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When you have a child with ADHD there are many things you find yourself repeating. At times I wonder if I should record my lectures and phrases and just press play when they’re needed. One common phrase that used to be repeated in our house everyday multiple times a day was PERSONAL SPACE. Why is it so hard for children with ADHD to respect personal space, and how do you teach them to give others space?

I have three kids with ADHD and I’ve discovered a few reasons why they fail to respect personal space:

Lack of Social Skills

Social Skills deficit is quite common for children with ADHD. While most people intuitively grow up learning social cues, those with ADHD don’t catch the cues that we feel uncomfortable when they step in too close or sit an inch away on the couch literally breathing down our necks. A child with ADHD won’t notice that his peer steps back during a conversation. In fact, he’ll probably step in closer to drive his point home. 

And if you’re two years old and you’re sticking your hands into a woman’s pocket you just met she’ll most likely think it’s cute. If you’re ten years old she won’t think it’s cute, she’ll think it’s creepy. If you’re thirty and still sticking your hands into a stranger’s pocket she’ll most likely call the police or punch you in the face.

Small Personal Bubble

It may be difficult for children with ADHD to understand the concept of personal space if their personal bubble is very small. They don’t see a need to give more personal space when they feel comfortable getting in close. They don’t recognize a sense of discomfort in others because they feel completely comfortable. My youngest son, for example, has a very small, practically non-exsistent personal bubble, whereas his brothers’ personal bubbles are much larger. 

But I’m Having Fun

Any kid can get caught up in the moment and get focused on what she is doing at the expense of others. I’ve found this to be even more true for kids with ADHD because of the impulse control element. I often hear my sons say, “But I’m having fun!” while at the same time they fail to recognize their brothers are angry at the invasion of their personal space.

How then can you teach your child to respect personal space?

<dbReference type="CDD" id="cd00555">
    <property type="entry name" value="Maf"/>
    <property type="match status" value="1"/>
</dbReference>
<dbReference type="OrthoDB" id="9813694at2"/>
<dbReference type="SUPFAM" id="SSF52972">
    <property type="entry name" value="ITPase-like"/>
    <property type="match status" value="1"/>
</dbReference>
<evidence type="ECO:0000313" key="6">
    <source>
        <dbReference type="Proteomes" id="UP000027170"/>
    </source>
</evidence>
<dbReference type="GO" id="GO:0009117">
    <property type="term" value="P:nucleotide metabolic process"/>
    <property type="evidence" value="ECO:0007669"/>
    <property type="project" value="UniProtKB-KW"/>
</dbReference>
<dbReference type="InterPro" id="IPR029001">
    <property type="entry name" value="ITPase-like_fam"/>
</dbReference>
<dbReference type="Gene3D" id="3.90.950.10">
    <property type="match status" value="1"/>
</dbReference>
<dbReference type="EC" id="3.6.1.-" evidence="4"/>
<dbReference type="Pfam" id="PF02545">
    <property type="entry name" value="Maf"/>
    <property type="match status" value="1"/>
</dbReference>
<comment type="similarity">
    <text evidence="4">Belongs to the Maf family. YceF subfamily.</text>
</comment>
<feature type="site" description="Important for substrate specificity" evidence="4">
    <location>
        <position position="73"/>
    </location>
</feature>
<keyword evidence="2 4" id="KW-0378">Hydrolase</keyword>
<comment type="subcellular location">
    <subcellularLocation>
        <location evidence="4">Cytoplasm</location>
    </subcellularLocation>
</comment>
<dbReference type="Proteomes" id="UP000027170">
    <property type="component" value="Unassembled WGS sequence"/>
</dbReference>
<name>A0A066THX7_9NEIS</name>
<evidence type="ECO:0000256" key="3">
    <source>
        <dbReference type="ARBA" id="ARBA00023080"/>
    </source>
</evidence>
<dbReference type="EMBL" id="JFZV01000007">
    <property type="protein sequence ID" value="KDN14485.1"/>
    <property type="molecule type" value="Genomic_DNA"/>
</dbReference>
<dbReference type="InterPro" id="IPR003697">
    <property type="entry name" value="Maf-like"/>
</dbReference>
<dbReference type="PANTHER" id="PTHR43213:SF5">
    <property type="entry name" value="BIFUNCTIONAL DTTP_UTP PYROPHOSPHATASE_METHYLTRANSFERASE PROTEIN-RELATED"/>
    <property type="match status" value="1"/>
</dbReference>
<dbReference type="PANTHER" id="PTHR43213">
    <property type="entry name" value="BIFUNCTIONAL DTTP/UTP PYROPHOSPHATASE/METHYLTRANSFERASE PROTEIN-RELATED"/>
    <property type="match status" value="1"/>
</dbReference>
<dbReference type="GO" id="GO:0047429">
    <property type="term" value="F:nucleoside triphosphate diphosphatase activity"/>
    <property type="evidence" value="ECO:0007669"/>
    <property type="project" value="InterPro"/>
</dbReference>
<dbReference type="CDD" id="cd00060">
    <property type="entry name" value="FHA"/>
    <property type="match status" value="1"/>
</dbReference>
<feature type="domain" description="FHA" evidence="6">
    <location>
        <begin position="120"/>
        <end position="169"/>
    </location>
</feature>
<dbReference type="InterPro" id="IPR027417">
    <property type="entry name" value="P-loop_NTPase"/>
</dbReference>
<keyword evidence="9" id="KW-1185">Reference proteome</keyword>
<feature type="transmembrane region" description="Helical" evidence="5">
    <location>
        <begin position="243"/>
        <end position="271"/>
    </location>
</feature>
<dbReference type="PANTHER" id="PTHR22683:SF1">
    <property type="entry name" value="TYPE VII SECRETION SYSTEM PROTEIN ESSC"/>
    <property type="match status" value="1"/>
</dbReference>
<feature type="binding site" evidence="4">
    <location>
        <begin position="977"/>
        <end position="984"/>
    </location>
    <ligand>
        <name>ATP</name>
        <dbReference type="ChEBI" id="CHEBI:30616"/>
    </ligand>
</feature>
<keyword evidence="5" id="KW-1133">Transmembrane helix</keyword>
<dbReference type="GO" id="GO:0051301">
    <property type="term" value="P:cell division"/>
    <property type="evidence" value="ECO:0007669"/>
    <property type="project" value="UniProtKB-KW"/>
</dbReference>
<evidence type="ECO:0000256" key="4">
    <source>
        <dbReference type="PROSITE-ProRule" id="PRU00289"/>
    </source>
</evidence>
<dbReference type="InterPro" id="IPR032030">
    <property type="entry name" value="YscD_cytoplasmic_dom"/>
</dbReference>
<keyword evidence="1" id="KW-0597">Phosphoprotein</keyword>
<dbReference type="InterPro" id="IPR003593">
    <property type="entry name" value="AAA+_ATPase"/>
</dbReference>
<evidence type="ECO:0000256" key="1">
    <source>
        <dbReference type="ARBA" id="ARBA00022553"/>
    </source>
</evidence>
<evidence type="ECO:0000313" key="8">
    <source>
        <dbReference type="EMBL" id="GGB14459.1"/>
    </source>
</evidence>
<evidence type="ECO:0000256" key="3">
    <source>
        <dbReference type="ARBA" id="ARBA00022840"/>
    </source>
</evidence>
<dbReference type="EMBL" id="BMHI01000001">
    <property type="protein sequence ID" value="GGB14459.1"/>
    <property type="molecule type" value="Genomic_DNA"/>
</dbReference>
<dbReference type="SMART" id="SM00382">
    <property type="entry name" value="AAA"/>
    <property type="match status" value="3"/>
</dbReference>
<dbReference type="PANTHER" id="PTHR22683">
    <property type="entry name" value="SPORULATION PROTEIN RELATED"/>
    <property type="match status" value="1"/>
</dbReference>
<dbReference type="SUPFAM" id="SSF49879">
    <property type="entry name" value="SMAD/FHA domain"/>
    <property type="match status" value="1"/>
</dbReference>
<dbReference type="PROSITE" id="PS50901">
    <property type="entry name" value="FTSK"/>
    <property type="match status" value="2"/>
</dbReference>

Role Play

Sadly, our kids learn the hard way through peer rejection and angry siblings that they are getting in to close. We can take these opportunities to teach our children that these rejections don’t have to continue. When something happens where your child has failed to respect personal space, take the opportunity to walk through the situation and role play a positive outcome showing her how to keep appropriate distance. Express confidence that she can do this in the future.

Visual examples


Learning comes in a variety of ways and using visual examples is a powerful way of learning. A couple of ways of teaching a child about personal space are as follows:

Use a hula hoop to demonstrate a personal bubble.

Have family members connect Twizzlers together to represent their personal bubble (mine is 3 Twizzlers).

Make some fun videos to demonstrate positive and negative examples of personal space and review them with your child.


Understand that as with all learning, it takes time and a lot of repetitive teaching on our part for a child with ADHD to respect personal space. 

And while I use the term “respect” don’t confuse their lack of respect as disrespect. Remember that our children are struggling with so many things that accompany ADHD and personal space is just one of those aspects. 

I’ve seen with my own eyes, however, that there is hope and learning does happen after years and daily reminders. And yes, I still find myself saying the words “personal space” but not nearly as often as I used to. 

Now if I could just teach my cat to give me a little more personal space . . .

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